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Western Digital Stock Upgraded Twice in 2 Days

Rich Smith, The Motley Fool

Every day, Wall Street analysts upgrade some stocks, downgrade others, and "initiate coverage" on a few more. But do these analysts even know what they're talking about? Today, we're taking one high-profile Wall Street pick and putting it under the microscope...

Just a couple of weeks from today, tech behemoth Western Digital (NASDAQ: WDC) will report its fiscal Q3 2019 results, after close of trading on April 29. On Wall Street, analysts are feeling optimistic -- and impatient to get in on Western Digital stock before good news sends it higher.

Yesterday, we learned that Longbow Research had upgraded Western Digital from neutral to buy and assigned the stock a $65 price target. Today, Deutsche Bank followed suit and upgraded Western Digital stock.

Here's what you need to know.

Road signs pointing to SSD and HDD

Image source: Getty Images.

Western Digital wins fans

All month long, in fact, Wall Street has been singing Western Digital's praises in the run-up to Q3 earnings. Last week, investment bankers Loop Capital and RBC Capital raised their price targets on the flash memory and hard drive maker to $53 and $60, respectively, citing stronger spot prices on solid-state NAND memory and "improving PC demand, data center ramps, and smartphone" sales in China, according to reports from TheFly.com.

Loop in particular predicted we'll see stronger performance by Western Digital in the second half of this year as unit shipments of hard drives improve by 20% to 25%.

Longbow's upgrade

Second-half improvements are in fact key to this week's upgrades as well -- and analysts see these improvements extending beyond hard drives and into NAND.

Yesterday, Longbow noted that NAND fundamentals are approaching a bottom, and a cyclical recovery in NAND appears to be in sight. As the analyst explained, NAND prices (and profits) have been under pressure due to waning demand. Production, however, is being "rationalized" as industry players cut production to levels more consistent with demand, which holds out the prospect of better profits as time goes on.

Deutsche Bank's upgrade

Deutsche Bank agrees, citing supply cuts across the NAND industry combined with renewed demand for hard disk drives (HDD) as potentially providing a double whammy benefit for Western Digital's profits.

"We are starting to observe favorable data points in both HDD and NAND that will support a solid 2H CY19 recovery for WDC's earnings," quotes StreetInsider.com (subscription required). NAND prices may be weak currently, leading Deutsche to lower its expectations for Q3 earnings, but "supply cuts across the NAND industry, along with a re-acceleration of nearline HDD demand, will likely lead to a stronger recovery off a lower base in 1H CY19."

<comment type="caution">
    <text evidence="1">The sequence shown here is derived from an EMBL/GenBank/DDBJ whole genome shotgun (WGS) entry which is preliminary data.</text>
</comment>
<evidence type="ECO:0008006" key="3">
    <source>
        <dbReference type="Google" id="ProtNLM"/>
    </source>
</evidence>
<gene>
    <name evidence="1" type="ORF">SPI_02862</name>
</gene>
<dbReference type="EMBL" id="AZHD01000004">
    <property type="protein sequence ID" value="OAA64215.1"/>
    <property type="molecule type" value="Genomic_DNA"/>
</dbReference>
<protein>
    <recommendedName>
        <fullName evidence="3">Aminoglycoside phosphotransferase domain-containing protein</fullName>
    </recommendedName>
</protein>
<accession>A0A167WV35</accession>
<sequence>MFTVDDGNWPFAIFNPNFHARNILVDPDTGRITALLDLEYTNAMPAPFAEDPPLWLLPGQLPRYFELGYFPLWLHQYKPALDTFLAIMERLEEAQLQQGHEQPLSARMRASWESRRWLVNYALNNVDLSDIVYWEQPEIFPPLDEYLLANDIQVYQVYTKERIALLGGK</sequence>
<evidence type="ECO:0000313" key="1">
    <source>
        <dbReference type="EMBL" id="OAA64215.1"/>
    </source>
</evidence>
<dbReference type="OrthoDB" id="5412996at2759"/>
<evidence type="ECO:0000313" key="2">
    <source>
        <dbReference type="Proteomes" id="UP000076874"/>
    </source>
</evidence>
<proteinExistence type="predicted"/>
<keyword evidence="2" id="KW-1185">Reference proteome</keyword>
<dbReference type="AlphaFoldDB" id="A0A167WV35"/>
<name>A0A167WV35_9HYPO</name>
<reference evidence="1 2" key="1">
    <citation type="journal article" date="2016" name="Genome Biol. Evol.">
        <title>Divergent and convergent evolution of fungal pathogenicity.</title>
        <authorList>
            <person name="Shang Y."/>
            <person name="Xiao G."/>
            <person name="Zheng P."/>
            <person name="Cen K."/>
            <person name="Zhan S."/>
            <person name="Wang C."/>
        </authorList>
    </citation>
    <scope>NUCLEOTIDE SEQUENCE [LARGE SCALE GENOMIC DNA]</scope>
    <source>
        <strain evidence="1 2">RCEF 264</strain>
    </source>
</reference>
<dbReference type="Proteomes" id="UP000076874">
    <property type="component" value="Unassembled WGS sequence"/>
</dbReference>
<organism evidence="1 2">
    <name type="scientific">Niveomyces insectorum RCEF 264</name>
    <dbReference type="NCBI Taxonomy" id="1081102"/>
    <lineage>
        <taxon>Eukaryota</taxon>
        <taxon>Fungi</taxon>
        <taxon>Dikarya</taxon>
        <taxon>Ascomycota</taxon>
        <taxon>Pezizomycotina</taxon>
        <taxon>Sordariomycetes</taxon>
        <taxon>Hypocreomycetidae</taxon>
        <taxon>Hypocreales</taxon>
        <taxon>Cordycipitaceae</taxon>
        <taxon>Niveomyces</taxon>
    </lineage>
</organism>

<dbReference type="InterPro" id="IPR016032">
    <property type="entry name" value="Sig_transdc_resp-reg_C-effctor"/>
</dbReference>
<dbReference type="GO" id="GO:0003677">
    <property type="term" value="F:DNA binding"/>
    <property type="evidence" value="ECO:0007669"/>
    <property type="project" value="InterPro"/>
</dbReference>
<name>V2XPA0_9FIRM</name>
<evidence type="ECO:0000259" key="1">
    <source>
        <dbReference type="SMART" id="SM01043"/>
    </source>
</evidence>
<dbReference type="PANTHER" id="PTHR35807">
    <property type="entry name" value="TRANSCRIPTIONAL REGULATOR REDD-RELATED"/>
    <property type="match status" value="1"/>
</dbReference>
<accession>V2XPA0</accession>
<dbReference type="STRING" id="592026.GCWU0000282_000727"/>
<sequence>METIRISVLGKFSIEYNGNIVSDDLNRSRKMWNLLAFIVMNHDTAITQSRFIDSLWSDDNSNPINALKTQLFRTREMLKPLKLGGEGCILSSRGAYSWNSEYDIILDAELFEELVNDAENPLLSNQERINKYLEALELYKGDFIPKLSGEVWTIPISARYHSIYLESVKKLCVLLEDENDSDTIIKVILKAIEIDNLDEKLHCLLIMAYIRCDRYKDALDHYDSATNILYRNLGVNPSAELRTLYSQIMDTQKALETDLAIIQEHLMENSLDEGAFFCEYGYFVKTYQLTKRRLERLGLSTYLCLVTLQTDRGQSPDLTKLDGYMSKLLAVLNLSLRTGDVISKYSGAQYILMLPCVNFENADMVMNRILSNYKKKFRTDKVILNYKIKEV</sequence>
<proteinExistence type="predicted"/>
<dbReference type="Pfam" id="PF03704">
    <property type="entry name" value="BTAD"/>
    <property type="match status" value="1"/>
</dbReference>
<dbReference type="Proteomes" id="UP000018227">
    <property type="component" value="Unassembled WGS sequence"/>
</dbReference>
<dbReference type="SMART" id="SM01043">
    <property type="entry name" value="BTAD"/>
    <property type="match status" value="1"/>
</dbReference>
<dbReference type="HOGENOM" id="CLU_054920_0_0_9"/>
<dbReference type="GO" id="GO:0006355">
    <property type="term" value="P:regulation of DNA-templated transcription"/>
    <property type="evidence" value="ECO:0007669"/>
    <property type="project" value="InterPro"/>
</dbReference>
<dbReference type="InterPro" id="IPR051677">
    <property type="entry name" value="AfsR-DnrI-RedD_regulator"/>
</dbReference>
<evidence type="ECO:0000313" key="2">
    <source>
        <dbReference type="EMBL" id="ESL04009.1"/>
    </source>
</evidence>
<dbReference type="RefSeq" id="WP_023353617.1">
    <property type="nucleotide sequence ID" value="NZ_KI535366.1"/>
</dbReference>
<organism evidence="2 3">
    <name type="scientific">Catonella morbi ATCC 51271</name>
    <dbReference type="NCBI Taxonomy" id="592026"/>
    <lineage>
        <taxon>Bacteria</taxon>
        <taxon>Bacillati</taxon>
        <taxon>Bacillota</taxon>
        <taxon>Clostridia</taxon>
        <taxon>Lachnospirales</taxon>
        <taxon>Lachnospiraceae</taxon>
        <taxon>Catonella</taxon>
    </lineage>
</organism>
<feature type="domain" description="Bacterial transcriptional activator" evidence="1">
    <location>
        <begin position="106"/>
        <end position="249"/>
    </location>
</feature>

Accordingly, Deutsche is going out on a limb to predict better earnings in H2 2019 and into 2020 -- and upping its price target on Western Digital to $60 a share.

What it means to investors

Admittedly, Deutsche's $60-a-share prediction for Western Digital today only amounts to about a 10% gain over the next 12 months. (On the other hand, Western Digital also pays its shareholders a hefty 3.9% dividend yield, so your actual total return could be closer to 14%.)

Is that really all investors can expect, though?

Actually, I think the situation might be a bit better than that. Consider:

Although Western Digital has reported only about $841 million in GAAP profits over the past 12 months, its free cash flow number is quite a bit higher -- $2.1 billion. Weighed against the company's $15.1 billion market cap, that works out to a price-to-free-cash-flow ratio of only 7.2, which is hardly a challenging valuation on a stock that most analysts agree can grow earnings at 10% annually over the next five years, and that pays a near-4% dividend yield.

Granted, Western Digital does carry a heaping helping of debt -- $6.6 billion net of cash on hand, lifting its enterprise value to $21.7 billion. But even factoring debt into the picture, I see the stock as trading for an enterprise value only 10.3 times trailing free cash flow. And if you agree with these analysts that Western Digital is due for a rebound in sales and profit margins, it seems likely that free cash flow number will only get bigger in the months and quarters to come.

Long story short: I'm in agreement with the analysts on this one. Now seems a fine time to buy Western Digital stock.

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Rich Smith has no position in any of the stocks mentioned. The Motley Fool is short shares of Western Digital. The Motley Fool has a disclosure policy.